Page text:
Looking beyond the big men though, the player that may have the biggest match up advantage is Kobe. As Phillip explains, the Mavs will have trouble matching up with #24 while effective dealing with his full skill set:
During the course of this series, we can end up seeing the breadth of Kobe’s offensive repertoire. During the regular season series, the Mavericks threw myriad defenders at Kobe in hopes of slowing him down. We saw DeShawn Stevenson, Jason Kidd, Shawn Marion, Jason Terry and Rodrique Beaubois all spending some time guarding Kobe, and Kobe has had some success against all of them. When he’s had smaller defenders on him (Terry, Beaubois), he’s taken them down in the post, or simply shot over the top of them off of spot up jumpers or off of screens. With bigger defenders (Marion, Stevenson, Kidd), he was more prone to start on the perimeter and attempt to beat them off the dribble in isolation situations. Stevenson might be the best individual defender on Kobe, but even he lacks the size that guys like a Shane Battier or a Nicolas Batum have, guys who have done some of the better jobs on him in recent years.
However, one of the bigger issues that the Mavericks are going to face with Kobe is the fact that, since none of those guys are really able to guard him in one-on-one situations, he has the ability to make all of the other advantages Darius mentioned about the Lakers size more glaring. If you send double teams at Kobe, that means you could end up leaving Bynum, Gasol, Odom or even Artest alone on an island. If Kobe does shoot over the double teams (which he will from time to time), it just gives the Lakers more opportunities for backside rebounds (assuming the shot misses). Maybe most troubling for the Mavs, Kobe has shown during the season series that he will take exactly what the Dallas defense is giving him – scoring well on one night (28 points in the 3rd match up) and being the facilitator in another (totaling 10 assists in the 1st match up). This diversity that Kobe offers could end up giving the Mavericks fits for however long this series lasts.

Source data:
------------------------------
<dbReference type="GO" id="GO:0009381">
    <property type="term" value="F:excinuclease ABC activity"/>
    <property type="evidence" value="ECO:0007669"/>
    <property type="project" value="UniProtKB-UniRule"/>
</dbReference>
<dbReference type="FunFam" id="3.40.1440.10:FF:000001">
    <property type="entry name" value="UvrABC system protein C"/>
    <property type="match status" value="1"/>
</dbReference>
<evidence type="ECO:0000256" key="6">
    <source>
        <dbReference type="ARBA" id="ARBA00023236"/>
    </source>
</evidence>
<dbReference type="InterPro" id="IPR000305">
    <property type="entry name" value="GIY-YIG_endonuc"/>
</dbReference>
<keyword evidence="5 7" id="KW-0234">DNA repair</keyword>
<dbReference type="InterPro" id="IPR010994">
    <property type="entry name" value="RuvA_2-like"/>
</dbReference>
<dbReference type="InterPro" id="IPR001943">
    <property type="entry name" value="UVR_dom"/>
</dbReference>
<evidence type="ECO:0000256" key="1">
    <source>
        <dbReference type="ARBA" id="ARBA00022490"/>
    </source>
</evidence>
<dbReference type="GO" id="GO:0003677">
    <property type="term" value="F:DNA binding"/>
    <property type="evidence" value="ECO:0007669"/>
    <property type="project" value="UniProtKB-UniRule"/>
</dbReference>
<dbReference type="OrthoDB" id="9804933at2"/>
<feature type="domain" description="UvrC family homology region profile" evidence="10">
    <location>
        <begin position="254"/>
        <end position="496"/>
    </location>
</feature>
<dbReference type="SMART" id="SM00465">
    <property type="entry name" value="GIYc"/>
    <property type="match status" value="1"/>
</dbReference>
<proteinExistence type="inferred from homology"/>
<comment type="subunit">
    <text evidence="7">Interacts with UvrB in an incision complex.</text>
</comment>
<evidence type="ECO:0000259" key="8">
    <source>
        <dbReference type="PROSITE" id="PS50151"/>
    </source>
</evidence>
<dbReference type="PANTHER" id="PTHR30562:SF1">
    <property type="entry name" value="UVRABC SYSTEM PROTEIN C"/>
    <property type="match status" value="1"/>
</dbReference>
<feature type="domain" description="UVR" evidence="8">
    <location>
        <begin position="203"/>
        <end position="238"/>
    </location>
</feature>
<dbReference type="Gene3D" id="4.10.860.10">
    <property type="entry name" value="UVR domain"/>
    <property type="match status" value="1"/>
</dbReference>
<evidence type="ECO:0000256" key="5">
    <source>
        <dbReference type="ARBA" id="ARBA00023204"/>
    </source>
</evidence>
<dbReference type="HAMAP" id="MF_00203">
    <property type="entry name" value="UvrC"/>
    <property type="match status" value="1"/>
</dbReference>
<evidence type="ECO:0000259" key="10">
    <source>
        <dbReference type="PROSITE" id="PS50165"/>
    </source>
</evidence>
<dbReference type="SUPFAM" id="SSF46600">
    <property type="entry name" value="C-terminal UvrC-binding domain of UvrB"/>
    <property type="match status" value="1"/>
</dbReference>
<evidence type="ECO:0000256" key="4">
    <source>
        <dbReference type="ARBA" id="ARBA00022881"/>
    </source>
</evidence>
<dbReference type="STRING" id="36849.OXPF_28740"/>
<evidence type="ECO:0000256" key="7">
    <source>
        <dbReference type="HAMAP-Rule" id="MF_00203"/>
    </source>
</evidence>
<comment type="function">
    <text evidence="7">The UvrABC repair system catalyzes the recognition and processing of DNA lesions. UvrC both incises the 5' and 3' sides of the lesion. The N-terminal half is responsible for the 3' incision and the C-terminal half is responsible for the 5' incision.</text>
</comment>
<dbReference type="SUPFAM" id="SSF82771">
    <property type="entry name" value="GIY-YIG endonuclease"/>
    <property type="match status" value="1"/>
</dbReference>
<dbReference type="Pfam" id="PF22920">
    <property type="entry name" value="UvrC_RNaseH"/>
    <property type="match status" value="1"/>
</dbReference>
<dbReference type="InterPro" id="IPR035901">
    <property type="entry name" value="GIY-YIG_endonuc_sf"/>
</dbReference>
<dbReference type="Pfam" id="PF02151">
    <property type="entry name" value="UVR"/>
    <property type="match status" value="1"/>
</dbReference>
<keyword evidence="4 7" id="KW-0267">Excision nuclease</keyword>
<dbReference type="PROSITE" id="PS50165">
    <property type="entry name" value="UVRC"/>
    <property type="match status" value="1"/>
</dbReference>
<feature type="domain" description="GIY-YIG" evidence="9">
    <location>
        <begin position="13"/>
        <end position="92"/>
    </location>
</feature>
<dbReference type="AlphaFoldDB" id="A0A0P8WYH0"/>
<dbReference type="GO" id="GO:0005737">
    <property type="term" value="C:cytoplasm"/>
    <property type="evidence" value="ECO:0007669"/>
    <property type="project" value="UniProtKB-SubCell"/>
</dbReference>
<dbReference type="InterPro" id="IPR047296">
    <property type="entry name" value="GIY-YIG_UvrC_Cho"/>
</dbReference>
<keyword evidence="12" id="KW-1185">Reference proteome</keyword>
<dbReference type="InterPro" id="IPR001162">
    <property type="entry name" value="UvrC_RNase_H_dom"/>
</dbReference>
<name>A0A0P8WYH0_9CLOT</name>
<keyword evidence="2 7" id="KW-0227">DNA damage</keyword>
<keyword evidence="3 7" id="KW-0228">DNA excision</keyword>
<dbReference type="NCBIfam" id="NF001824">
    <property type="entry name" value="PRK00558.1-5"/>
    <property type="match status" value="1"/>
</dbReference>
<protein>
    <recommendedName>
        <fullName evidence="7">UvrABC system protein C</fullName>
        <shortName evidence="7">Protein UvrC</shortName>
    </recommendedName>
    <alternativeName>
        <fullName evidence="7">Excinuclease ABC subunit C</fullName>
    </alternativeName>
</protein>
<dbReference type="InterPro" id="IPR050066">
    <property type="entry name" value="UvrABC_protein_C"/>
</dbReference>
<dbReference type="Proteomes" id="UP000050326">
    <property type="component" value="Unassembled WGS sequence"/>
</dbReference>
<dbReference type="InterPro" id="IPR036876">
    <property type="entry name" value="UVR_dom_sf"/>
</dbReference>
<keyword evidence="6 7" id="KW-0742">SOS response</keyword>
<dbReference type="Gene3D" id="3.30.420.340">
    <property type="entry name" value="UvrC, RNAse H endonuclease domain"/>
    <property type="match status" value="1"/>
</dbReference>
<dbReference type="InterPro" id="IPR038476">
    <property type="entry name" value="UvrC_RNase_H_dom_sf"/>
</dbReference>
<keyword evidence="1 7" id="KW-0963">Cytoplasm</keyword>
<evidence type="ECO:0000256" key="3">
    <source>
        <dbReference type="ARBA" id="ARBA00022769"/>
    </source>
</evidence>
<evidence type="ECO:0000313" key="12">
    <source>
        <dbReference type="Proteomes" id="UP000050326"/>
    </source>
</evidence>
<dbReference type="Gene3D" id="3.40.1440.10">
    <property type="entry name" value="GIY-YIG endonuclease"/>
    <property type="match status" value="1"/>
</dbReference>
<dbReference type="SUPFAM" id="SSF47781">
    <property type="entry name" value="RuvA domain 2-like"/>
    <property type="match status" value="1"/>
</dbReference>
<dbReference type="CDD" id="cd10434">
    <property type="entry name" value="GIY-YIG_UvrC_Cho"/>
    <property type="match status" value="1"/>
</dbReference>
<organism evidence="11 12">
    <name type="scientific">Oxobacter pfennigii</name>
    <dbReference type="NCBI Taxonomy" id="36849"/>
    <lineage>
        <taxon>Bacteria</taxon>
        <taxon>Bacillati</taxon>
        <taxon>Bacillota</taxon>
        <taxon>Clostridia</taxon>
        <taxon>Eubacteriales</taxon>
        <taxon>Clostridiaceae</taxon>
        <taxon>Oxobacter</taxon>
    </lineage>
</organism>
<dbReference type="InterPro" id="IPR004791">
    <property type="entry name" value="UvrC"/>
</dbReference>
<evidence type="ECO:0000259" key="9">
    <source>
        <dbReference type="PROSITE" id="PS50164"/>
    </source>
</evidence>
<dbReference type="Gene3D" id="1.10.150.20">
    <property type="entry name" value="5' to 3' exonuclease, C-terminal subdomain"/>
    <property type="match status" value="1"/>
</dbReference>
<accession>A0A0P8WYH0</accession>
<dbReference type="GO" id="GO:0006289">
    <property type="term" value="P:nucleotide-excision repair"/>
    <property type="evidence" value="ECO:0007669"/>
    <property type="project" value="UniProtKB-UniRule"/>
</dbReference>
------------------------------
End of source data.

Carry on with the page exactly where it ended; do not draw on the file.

The Lakers certainly have the tools to attack an underrated Mavs defense. However, a lot of the Lakers success will depend on their ability to play smart basketball and not get caught up settling for the easy jumper but rather working the ball inside to pressure the interior of Dallas’ D. Whether it’s Gasol, Bynum, Kobe, or Ron acting on direct post ups or Odom and Kobe attacking off the dribble, the Lakers must look to play this series 15 feet and down to not only get easier looks at the basket but also force the Mavs to either foul or concede early baskets. Considering the importance of Chandler in this series, the Mavs will have difficult choices to make should both Pau and Bynum have good games in tandem as he can only guard one of them at a time. This may force the Mavs to go zone more often, but that tactic also opens them up to easier offensive rebounding chances and more slashing from Kobe and Odom working in the gaps. There are no easy answers here for the Mavs but the Lakers must make them work to not let them off the hook. If they do that, I expect the Lakers to have success and therefor force the Mavs’ offense to keep pace. As stated at the top, discipline will be the key but as the Lakers get deeper into the post-season I expect this to be less of an issue as it was early in the Hornets series.